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Around the Pond


Art from the XTCA: Cross Town Contemporary Art installation
John Solem


The University Museum of Contemporary Art created a unique way to unite town and gown while celebrating the positive influence of public art. XTCA: Cross Town Contemporary Art was a series of installations throughout campus and downtown Amherst that added up to one seamless outdoor gallery—an art-and-culture bridge of sculpture composed of 13 pieces by nationally known and local artists, all riffing on ideas of construction and deconstruction, time and location. The exhibition, a collaboration with the UMass department of architecture, was in place from July through October. Pictured is part of the performative sculpture, “Gioco,” a bocce ball court that connects campus to community visually, physically, and socially. "Gioco" is by Gary Orlinsky ’83MFA.



The player you signed for millions of dollars tears his knee. A golf tournament is rained out. Your team promised a huge financial bonus to any player named league MVP. Sports and insurance intersect at companies like Tokio-Marine HCC, where a division of the company provides specialized insurance products to cover circumstances like these.

Bill Hubbard ’87, a sport management alumnus, is chairman of Tokio-Marine HHC. In conjunction with his company, Hubbard has established an endowed fund with a $1 million gift that will provide financial support to Mark H. McCormack Department of Sport Management students with internships in the sport and entertainment industry.

“The risk management and sport promotion industry is one that only continues to grow, and touches every single segment of the sport and entertainment industry,” says Hubbard, who aims to alleviate students’ financial challenges while introducing them to Tokio-Marine’s segment of the industry. The program kicked off in June with five interns.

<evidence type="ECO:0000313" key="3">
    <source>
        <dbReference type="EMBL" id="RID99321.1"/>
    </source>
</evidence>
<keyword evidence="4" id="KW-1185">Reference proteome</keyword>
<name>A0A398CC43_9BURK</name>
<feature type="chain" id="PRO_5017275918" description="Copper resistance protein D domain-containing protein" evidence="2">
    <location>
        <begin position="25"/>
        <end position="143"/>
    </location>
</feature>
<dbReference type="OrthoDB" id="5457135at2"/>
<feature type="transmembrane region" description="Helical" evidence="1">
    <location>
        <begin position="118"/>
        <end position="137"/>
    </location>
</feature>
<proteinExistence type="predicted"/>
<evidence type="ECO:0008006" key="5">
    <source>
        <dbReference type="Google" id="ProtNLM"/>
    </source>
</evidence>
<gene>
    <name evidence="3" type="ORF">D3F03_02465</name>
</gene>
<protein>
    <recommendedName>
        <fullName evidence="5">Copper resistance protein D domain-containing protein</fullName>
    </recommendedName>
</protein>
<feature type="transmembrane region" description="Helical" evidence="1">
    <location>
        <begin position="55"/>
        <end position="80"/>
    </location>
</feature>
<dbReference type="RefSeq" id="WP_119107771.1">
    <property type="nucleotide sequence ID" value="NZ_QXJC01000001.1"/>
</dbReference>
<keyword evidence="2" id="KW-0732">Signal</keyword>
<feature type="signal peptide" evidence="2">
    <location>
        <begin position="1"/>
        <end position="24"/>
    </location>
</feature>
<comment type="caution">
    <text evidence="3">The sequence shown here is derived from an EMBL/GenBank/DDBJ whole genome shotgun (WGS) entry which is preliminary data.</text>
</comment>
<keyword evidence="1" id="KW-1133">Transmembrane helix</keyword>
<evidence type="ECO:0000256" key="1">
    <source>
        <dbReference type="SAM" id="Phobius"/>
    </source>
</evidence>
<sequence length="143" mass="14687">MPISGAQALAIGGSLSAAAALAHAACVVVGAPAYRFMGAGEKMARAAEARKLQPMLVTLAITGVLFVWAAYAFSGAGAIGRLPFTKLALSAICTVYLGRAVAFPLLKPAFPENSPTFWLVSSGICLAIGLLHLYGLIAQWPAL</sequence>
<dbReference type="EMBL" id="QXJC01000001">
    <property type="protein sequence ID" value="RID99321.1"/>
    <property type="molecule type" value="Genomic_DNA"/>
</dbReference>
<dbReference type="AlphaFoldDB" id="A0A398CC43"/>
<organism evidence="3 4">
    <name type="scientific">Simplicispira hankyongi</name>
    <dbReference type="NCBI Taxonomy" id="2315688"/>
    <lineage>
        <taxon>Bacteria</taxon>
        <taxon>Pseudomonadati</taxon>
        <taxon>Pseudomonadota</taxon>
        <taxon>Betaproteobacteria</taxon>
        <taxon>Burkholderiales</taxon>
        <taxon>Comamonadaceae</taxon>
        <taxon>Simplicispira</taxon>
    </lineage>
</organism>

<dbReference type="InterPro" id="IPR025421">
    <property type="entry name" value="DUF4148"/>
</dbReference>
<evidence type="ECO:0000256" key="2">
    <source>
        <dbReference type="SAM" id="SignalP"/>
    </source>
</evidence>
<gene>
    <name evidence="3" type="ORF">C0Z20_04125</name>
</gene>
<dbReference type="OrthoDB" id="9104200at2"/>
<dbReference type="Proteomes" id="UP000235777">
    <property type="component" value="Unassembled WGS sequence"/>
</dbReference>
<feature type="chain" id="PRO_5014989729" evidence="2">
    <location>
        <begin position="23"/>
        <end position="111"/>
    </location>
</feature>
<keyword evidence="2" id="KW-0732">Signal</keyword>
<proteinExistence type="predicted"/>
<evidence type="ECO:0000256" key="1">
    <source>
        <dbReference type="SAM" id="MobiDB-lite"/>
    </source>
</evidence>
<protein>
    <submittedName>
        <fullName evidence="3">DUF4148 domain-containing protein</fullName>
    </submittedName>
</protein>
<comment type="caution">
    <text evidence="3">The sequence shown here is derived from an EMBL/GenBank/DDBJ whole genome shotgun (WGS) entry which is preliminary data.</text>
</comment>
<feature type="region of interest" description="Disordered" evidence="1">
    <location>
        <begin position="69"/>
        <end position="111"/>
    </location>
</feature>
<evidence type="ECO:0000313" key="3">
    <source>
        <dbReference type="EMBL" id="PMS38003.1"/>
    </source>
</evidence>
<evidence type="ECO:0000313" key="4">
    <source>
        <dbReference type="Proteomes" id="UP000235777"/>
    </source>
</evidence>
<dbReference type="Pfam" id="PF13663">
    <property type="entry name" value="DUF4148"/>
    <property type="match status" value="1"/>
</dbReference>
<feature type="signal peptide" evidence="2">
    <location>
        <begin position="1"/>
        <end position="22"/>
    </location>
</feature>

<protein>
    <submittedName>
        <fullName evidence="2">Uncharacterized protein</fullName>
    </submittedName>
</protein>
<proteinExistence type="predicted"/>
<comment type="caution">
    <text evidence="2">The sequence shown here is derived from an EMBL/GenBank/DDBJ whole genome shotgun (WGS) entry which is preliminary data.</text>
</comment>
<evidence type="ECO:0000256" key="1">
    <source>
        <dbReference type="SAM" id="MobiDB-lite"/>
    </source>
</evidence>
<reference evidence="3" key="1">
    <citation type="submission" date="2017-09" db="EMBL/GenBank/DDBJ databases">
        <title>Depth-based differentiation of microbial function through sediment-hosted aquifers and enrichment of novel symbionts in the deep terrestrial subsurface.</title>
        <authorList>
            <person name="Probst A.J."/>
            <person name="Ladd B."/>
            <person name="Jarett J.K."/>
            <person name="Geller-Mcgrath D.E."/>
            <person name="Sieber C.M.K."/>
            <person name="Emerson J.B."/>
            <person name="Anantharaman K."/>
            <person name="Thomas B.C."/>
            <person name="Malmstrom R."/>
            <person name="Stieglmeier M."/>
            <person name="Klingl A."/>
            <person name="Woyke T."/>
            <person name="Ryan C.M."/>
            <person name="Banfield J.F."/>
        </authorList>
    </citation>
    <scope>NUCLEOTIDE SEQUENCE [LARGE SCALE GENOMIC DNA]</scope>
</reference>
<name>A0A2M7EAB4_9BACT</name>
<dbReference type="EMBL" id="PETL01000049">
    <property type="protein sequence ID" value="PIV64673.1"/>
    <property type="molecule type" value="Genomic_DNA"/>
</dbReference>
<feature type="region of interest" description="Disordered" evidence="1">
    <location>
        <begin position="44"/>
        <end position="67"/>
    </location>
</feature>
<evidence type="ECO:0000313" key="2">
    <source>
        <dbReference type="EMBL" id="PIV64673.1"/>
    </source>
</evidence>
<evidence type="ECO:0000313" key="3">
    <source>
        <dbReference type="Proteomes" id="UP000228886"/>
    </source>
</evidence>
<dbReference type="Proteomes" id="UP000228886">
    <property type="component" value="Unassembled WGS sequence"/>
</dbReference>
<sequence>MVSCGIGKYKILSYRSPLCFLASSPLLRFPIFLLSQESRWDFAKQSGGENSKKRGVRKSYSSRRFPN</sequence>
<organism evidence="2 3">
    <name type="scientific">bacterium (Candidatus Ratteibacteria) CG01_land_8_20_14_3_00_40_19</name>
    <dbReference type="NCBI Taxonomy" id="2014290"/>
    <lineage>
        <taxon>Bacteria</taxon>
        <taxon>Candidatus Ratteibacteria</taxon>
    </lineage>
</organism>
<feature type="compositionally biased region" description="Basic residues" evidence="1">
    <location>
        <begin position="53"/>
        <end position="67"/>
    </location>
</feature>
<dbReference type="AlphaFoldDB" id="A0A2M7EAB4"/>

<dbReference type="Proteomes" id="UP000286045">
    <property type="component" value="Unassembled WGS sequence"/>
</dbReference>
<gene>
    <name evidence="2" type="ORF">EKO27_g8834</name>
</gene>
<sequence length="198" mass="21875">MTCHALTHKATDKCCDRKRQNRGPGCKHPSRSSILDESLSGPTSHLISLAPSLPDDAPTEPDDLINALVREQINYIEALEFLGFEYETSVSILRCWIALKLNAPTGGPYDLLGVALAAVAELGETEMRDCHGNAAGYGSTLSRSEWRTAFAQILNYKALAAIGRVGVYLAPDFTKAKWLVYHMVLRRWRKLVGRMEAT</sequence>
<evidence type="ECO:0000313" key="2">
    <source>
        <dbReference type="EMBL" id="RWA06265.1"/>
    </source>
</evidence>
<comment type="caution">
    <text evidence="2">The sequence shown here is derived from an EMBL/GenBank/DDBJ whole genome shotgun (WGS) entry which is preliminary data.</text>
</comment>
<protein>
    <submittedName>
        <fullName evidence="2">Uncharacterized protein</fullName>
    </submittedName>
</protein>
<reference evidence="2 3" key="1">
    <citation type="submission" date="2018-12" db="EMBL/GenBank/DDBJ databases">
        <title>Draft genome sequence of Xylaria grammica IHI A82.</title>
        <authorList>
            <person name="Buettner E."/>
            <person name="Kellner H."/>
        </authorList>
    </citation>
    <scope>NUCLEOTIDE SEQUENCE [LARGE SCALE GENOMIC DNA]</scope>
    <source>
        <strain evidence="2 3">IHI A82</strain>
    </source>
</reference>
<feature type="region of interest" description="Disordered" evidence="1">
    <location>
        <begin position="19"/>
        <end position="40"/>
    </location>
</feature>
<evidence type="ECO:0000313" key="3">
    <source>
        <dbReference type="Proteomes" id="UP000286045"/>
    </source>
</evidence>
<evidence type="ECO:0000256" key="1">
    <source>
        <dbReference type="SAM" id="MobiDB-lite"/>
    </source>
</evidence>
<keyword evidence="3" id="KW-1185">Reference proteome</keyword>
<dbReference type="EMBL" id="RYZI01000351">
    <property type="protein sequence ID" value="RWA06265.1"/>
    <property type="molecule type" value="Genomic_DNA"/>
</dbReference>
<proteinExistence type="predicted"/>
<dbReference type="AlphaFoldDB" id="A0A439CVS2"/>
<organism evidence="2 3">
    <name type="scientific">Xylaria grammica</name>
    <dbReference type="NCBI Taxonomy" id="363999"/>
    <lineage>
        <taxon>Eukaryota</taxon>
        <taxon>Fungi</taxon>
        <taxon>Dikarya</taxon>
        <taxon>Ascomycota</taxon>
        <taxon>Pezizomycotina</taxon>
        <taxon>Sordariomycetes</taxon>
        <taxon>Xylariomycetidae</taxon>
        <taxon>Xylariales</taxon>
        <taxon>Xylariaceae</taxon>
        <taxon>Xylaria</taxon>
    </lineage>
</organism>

Marty Jacobson ’68 believes that athletics truly helps the university by shining a light on its achievements. This summer, Jacobson made a $5.58 million gift to the University of Massachusetts athletics department for infrastructure improvements that will benefit student-athletes and fans—and the university as a whole.

Jacobson’s gift, which Chancellor Kumble R. Subbaswamy called “a game-changer,” will fund a seasonal air-supported structure, aka a bubble, and other upgrades to McGuirk Alumni Stadium. The bubble will allow teams to train indoors during the winter. The facility will also be available to the university community for selected special events. In honor of the gift, UMass Amherst formally renamed its football team facility the Martin Jacobson Football Performance Center in August.

Said Jacobson, “I’m excited about moving McGuirk Stadium into a modern era with some of the planned amenities and believe that the seasonal bubble will allow our student-athletes to train at a higher level than ever before.”



UMass Amherst will connect its students with Boston-based employers at its newly acquired Mount Ida campus in Newton. The Mount Ida Campus of UMass Amherst will operate as an extension of the Amherst campus and will not enroll undergraduate students directly.

Less than 10 miles from downtown Boston and adjacent to the N2 Innovation District and the tech-focused Route 128 corridor, the campus will serve as a hub for Greater Boston-area career preparation and experiential learning for UMass Amherst students. The programs offered in Newton will align the strengths of UMass Amherst with the growing demand for talent in areas that drive the Massachusetts economy, including health care, business, computer science, and other STEM specialties. In addition, academic-industry collaborations, which currently account for a growing portion of UMass Amherst’s $220 million annual research and development expenditures, will be initiated at the Mount Ida campus.

The new campus will also offer other professional development opportunities for UMass Amherst students along with graduate certificate and master’s programs and executive education.